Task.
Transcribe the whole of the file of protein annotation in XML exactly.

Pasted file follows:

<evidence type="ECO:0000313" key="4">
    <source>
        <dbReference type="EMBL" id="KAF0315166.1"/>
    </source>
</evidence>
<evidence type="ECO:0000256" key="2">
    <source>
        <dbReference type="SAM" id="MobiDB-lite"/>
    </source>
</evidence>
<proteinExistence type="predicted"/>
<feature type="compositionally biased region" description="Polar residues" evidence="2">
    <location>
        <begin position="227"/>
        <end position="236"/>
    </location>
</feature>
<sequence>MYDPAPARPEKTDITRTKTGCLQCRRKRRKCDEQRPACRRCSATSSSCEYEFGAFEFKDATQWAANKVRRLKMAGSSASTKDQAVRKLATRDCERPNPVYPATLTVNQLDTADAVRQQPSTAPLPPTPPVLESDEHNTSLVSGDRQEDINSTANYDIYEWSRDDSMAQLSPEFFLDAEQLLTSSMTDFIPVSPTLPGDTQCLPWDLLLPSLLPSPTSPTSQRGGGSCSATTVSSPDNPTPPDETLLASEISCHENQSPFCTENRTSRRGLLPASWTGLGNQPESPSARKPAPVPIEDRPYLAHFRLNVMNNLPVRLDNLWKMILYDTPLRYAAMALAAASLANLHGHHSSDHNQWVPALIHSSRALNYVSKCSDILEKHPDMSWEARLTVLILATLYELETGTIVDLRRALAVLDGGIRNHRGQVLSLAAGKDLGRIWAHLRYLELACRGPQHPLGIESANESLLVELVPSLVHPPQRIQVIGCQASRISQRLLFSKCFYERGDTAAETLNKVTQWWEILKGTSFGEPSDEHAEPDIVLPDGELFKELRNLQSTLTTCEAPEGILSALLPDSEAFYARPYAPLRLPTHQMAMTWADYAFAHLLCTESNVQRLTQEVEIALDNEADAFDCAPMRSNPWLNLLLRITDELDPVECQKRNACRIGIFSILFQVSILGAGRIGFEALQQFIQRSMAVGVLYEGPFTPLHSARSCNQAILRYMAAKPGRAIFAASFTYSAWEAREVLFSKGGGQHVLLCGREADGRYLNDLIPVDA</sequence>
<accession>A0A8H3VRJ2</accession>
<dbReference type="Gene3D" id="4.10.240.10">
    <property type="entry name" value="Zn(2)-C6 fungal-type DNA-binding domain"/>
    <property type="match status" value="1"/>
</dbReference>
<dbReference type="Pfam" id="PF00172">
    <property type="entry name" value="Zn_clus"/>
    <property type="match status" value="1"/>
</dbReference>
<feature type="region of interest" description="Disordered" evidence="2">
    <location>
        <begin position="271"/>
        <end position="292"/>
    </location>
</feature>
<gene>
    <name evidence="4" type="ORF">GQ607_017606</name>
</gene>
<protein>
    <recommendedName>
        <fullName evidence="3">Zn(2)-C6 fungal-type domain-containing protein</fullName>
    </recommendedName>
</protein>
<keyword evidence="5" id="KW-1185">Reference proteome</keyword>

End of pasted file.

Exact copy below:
<evidence type="ECO:0000313" key="4">
    <source>
        <dbReference type="EMBL" id="KAF0315166.1"/>
    </source>
</evidence>
<evidence type="ECO:0000256" key="2">
    <source>
        <dbReference type="SAM" id="MobiDB-lite"/>
    </source>
</evidence>
<proteinExistence type="predicted"/>
<feature type="compositionally biased region" description="Polar residues" evidence="2">
    <location>
        <begin position="227"/>
        <end position="236"/>
    </location>
</feature>
<sequence>MYDPAPARPEKTDITRTKTGCLQCRRKRRKCDEQRPACRRCSATSSSCEYEFGAFEFKDATQWAANKVRRLKMAGSSASTKDQAVRKLATRDCERPNPVYPATLTVNQLDTADAVRQQPSTAPLPPTPPVLESDEHNTSLVSGDRQEDINSTANYDIYEWSRDDSMAQLSPEFFLDAEQLLTSSMTDFIPVSPTLPGDTQCLPWDLLLPSLLPSPTSPTSQRGGGSCSATTVSSPDNPTPPDETLLASEISCHENQSPFCTENRTSRRGLLPASWTGLGNQPESPSARKPAPVPIEDRPYLAHFRLNVMNNLPVRLDNLWKMILYDTPLRYAAMALAAASLANLHGHHSSDHNQWVPALIHSSRALNYVSKCSDILEKHPDMSWEARLTVLILATLYELETGTIVDLRRALAVLDGGIRNHRGQVLSLAAGKDLGRIWAHLRYLELACRGPQHPLGIESANESLLVELVPSLVHPPQRIQVIGCQASRISQRLLFSKCFYERGDTAAETLNKVTQWWEILKGTSFGEPSDEHAEPDIVLPDGELFKELRNLQSTLTTCEAPEGILSALLPDSEAFYARPYAPLRLPTHQMAMTWADYAFAHLLCTESNVQRLTQEVEIALDNEADAFDCAPMRSNPWLNLLLRITDELDPVECQKRNACRIGIFSILFQVSILGAGRIGFEALQQFIQRSMAVGVLYEGPFTPLHSARSCNQAILRYMAAKPGRAIFAASFTYSAWEAREVLFSKGGGQHVLLCGREADGRYLNDLIPVDA</sequence>
<accession>A0A8H3VRJ2</accession>
<dbReference type="Gene3D" id="4.10.240.10">
    <property type="entry name" value="Zn(2)-C6 fungal-type DNA-binding domain"/>
    <property type="match status" value="1"/>
</dbReference>
<dbReference type="Pfam" id="PF00172">
    <property type="entry name" value="Zn_clus"/>
    <property type="match status" value="1"/>
</dbReference>
<feature type="region of interest" description="Disordered" evidence="2">
    <location>
        <begin position="271"/>
        <end position="292"/>
    </location>
</feature>
<gene>
    <name evidence="4" type="ORF">GQ607_017606</name>
</gene>
<protein>
    <recommendedName>
        <fullName evidence="3">Zn(2)-C6 fungal-type domain-containing protein</fullName>
    </recommendedName>
</protein>
<keyword evidence="5" id="KW-1185">Reference proteome</keyword>